Home' Position : Position Feb Mar 2015 Contents Since 2013, Australian governments
at federal, state and territory levels
have talked about the benefits
of open data. Each government is
taking steps to open up more and more
government data to the public.
The common rhetoric is that making
this data readily available will lead to
innovation and build the digital economy
PSMA Australia is 100% supportive of
maximising access to data for the benefit
of the economy.
In fact, this was the catalyst that led
the governments of Australia to conceive
our organisation in 1992, and ultimately
to form PSMA as a company in 2001.
From this perspective, PSMA would
like to see the conversation move beyond
the ‘free or fee’ argument to a deeper
discussion focused on what needs to
be done for an open data framework
to deliver the benefits espoused in this
rhetoric – benefits we all seek.
Not all data is the same
The concept of open data is a great
conversation starter. It gets people from
all industries talking about data.
But data isn’t homogeneous. And since
it’s not, why would we expect the same
approach to its release, to work equally
well for all data?
Some data (and it’s common across
most types of location data) continually
change; sometimes slowly, sometimes
much more quickly. Think of your in-car
navigation device. How many times have
you gone searching for a new address
that’s not in your car’s system? The real
world is constantly changing, so the data
that represents it must change equally
quickly so that you don’t end up driving
the wrong way down a one-way street in
the Sydney CBD.
But at the other end of the scale, if you
look at something like financial reports,
that data relates to a specific point in
time. This means that once it is published,
it stands alone and does not change.
Think of this as static data. The value of
static data is the snapshot it provides on
that point in time.
Even when we narrow down to location
data, we may not even be talking about the
same kind of thing. After all, location data
encompasses infrastructure, properties,
addresses, facilities, demography, natural
resources, social services and public
amenities such as public transport
infrastructure and the road network.
A common phrase used about location
data is ‘to unlock value’.
However, dynamic data differs from
static data in many ways, and those dif-
ferences mean that not all data can be
treated the same when it comes to maxim-
ising the benefits of open data initiatives.
The aim of open data
At Locate14 Conference, Minister
Malcolm Turnbull said :
“To extract the most value from data
held by government, we need to make it
readily available to the private sector and
citizens to make it truly open.
“We are committed to regularly
publishing the data we hold and that we
publish much more of it in machine-
PSMA supports the minister’s
enthusiasm for open data including
location data, but before we try to catch
up to the 200,000 datasets released by the
UK government and mentioned in this
speech as the government’s target, let’s get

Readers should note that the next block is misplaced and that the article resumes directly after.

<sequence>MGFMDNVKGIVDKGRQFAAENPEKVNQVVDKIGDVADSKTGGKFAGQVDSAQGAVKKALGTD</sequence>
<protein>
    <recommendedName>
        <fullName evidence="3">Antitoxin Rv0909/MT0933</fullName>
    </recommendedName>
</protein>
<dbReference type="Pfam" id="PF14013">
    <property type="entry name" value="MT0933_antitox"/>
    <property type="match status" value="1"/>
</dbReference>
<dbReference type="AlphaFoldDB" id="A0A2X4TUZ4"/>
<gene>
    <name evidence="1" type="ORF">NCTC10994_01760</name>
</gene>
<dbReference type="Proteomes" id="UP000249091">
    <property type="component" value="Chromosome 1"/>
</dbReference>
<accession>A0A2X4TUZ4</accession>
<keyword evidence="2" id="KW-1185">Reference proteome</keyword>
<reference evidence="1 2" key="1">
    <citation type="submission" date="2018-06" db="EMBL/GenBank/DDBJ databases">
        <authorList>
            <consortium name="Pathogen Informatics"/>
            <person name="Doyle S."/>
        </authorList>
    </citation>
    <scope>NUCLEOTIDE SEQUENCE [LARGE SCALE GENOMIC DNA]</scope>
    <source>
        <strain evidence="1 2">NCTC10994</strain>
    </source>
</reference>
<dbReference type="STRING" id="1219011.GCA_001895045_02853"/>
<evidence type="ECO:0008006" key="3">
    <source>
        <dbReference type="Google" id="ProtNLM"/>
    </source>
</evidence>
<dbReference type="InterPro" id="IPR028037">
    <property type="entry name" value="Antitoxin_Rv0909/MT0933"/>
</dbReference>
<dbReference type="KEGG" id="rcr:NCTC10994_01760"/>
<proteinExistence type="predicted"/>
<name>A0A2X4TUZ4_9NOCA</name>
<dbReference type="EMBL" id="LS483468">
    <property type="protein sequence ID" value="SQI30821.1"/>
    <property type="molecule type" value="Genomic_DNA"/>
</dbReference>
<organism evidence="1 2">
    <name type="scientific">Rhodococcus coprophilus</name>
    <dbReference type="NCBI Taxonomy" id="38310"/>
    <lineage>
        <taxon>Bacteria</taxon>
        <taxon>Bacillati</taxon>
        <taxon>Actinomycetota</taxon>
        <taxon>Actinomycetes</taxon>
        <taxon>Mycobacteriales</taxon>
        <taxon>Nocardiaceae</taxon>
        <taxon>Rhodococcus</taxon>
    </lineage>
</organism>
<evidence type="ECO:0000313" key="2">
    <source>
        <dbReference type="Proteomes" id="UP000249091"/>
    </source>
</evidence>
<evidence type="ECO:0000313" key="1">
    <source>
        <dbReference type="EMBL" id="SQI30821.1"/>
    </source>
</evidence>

some things clear.
The idea of open data broadly
recognises the attainment of three benefits
through its adoption: transparency, social
and commercial value, and participatory
governance (open government). I
enthusiastically support these three pillars
of a strong democracy.
However, I think that it is fair to say that
the data that assists with achieving transpar-
ency of government, participatory govern-
ance, and even social value, is rarely the
same data that achieves commercial value.
For this reason, we shouldn’t make
the assumption that all data published
under open data policies will generate
commercial value. Consequently, a
high number of datasets accessible in
a machine-readable form need not be
the best measure of the achievement of
commercial value, although it may well
be a reasonable measure for the other
objectives of open data.
Targeted approach required
to achieve commercial value
To realise the desired outcomes of
industry innovation, reduced costs and
improved service delivery – the commer-
cial value objective – we certainly do need
to make more data more accessible.
However, it is not realistic to assume
that simply releasing data freely to the
public will automatically deliver commer-
cial value. It is a very important step, but
it is not a complete solution to maximis-
ing the value, especially for the class of
data described above as dynamic data.
Maximising access to data needs to
be about providing the type, quality
and format of data at a price point that
meets the needs of the broadest section
of the market.
These are the true barriers to uptake.
The open data policy framework needs
to expand and deepen the open data poli-
cies to appropriately deal with all the bar-
riers to achieving commercial value, rather
than simply maximising the number of
government datasets released to the public.
Quality and value
comes at a cost
Minister Turnbull also acknowledged
that the “value of data, of location
information, is latent. It requires
innovative analysis to realise the benefits”.
This is an insightful comment but
again, we need to go deeper into the issue.
“...this is not a job for a single stakeholder.
Government, industry, end users and everyone else
in between all have a role to play.”
delivering value is not a conjuring act
18 position February/March 2015
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